The critical work that you want to do will require your deliberation and consideration. Not passion. Not naïvete. It’d be far better if you were intimidated by what lies ahead—humbled by its magnitude and determined to see it through regardless. Leave passion for the amateurs. Make it about what you feel you must do and say, not what you care about and wish to be. Remember Talleyrand’s epigram for diplomats, “Surtout, pas trop de Zèle” (“Above all, not too much zeal”). Then you will do great things.
Ask yourself what you CARE deeply about
Jessica Stillman outlines in Inc., “To Be Successful, Chase Your Purpose, Not Your Passion.” “Follow your passion” is one of the most frequently repeated bits of work advice and one of the most frequently criticized, and for good reason. A new Harvard Business Review post from Harvard Business School professor Jon Jachimowicz offers a simple, research-backed reply. Focus less on what makes you feel passionate, and more on what you truly care about. Chasing passion, in other words, tends to make you less satisfied at work because work is often difficult, draining, and even boring. So, are you doomed to simply take whatever job you can do that pays the bills? Nope, replies Jachimowicz. All you need to do is substitute “purpose” for “passion” when considering your path.
Instead of asking what makes you happy and “following your passion,” instead ask yourself what you care deeply about, he instructs. By focusing on purpose, you align your work with your deepest values, and also relieve yourself of the expectation that the long slog of a career will be all happiness and sunshine. A well-rooted sense of purpose, in other words, gives you way more resilience than passion alone ever could. And that resilience is what is likely to make you successful over the long haul. So if you’re at the start of your career or contemplating a change of direction, stop trying to follow your passion to the right job for you, and instead ask yourself this simple question: What do I truly care about? Purpose is a far better career compass than joy.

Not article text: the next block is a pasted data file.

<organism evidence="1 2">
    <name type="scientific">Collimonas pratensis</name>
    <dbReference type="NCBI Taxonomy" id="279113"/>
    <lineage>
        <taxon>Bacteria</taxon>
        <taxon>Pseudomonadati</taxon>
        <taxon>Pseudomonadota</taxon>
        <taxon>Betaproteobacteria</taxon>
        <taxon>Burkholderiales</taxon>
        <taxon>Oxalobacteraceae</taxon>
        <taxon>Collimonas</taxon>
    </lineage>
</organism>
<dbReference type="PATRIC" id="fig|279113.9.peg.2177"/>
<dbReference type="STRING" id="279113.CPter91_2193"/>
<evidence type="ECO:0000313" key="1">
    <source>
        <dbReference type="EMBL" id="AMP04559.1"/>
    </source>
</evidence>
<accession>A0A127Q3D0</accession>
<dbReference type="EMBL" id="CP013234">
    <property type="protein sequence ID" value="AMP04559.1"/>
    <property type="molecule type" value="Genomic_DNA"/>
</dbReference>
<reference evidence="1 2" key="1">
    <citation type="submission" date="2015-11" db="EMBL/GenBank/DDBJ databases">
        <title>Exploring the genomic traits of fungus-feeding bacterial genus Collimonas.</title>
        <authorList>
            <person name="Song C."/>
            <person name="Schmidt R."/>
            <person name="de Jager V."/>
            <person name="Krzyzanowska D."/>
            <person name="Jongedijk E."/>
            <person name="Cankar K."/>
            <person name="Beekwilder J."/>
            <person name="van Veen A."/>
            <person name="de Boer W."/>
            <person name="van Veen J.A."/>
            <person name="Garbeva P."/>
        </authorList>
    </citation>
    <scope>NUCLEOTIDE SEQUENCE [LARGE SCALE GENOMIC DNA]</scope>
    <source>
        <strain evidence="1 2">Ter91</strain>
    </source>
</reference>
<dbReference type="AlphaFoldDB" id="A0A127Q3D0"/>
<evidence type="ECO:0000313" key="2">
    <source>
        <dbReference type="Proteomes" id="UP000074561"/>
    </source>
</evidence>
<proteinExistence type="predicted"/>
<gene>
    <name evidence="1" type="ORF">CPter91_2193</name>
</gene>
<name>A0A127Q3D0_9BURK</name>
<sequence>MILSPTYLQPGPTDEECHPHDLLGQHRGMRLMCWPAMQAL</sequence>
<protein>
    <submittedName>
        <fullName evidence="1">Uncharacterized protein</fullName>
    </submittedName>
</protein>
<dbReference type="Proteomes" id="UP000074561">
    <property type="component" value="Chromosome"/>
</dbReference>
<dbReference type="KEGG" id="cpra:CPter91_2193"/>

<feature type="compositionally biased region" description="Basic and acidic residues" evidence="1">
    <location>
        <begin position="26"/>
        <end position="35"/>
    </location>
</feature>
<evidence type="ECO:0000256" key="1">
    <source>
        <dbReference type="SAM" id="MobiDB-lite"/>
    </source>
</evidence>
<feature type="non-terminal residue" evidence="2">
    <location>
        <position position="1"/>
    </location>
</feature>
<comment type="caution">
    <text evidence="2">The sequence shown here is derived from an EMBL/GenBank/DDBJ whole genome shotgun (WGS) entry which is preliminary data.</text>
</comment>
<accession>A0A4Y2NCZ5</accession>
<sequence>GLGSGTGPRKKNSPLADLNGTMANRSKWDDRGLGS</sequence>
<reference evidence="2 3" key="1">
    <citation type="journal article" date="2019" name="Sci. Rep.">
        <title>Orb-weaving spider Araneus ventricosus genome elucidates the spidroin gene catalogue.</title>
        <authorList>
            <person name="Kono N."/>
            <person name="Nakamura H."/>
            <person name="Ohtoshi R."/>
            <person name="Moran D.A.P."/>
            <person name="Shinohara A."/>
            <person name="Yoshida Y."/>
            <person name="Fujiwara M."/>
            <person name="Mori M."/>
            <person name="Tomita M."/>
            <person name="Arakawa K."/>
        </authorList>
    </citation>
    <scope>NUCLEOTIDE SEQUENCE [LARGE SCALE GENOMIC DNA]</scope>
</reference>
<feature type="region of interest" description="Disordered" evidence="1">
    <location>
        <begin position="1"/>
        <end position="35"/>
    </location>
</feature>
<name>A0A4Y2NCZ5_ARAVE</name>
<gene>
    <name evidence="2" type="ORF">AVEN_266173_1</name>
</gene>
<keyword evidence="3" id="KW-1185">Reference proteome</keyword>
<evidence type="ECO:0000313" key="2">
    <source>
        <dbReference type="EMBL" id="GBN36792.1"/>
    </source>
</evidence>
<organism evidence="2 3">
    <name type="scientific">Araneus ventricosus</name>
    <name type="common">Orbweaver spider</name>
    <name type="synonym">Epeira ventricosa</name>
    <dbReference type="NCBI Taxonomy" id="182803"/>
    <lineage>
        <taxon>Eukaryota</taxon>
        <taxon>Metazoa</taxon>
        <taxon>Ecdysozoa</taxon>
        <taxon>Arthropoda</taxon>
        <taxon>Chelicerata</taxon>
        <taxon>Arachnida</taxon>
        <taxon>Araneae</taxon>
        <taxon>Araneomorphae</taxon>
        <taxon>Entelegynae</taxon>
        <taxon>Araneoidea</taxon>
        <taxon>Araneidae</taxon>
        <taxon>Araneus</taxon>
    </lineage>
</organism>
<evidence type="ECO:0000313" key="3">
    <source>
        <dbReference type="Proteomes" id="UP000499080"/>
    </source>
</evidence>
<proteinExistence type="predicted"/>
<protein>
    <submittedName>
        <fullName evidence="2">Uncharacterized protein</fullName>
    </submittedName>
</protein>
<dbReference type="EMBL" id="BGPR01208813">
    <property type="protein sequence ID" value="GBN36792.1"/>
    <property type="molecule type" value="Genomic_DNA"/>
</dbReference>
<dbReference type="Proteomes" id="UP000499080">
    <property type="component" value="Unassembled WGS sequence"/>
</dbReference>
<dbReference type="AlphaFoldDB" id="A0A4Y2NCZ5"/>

10 TIPS to find Your Purpose
Jack Canfield, inspirational speaker, refers to “How to find your purpose in life.” When I was in college, I got to know people on a deeper level, I loved human behaviour, how they set goals and what human psychology was all about. I knew this is what I wanted to do with my life. Over the next several years, one opportunity led to another, and I discovered that my true purpose in life was inspiring and empowering people to live their highest vision in the context of love and joy. Since then, my whole life has been developed around that purpose. Once I was clear with that, I could align every single behavior and goal with my purpose.
For some of us, our purpose and passion in life are obvious and clear. For others, it’s not as easy! It’s never too late to start doing what makes you happy and the belief that it is too late is nothing more than another factor holding you back. Once you’ve identified the factors that may be keeping you from finding your purpose in life, you can silence them and follow your true calling are here they are:
- Explore the Things You Love To Do
- Ask Yourself What Qualities You Enjoy Expressing the Most in the World
- Create a Life Purpose Statement
- Decide Where You Want to Go
- Be Clear About Your Life Purpose
- Conduct a Passion Test
- Conduct a Joy Review
- Take Time for Yourself
- Align Your Goals With Your Life Purpose
- Lean Into Your True Life Purpose
Write down your answer as a statement, in the present tense, the way you see a perfect world. Remember, that a perfect world is a fun place to be. Once you determine this, go back and read it every day. Your purpose most likely has something to do with creating that world in some way. Maybe in a small way with your friends, family, neighbourhood, community, or workgroup, or maybe on a grander scale.
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Stay Kind. Stay Courageous.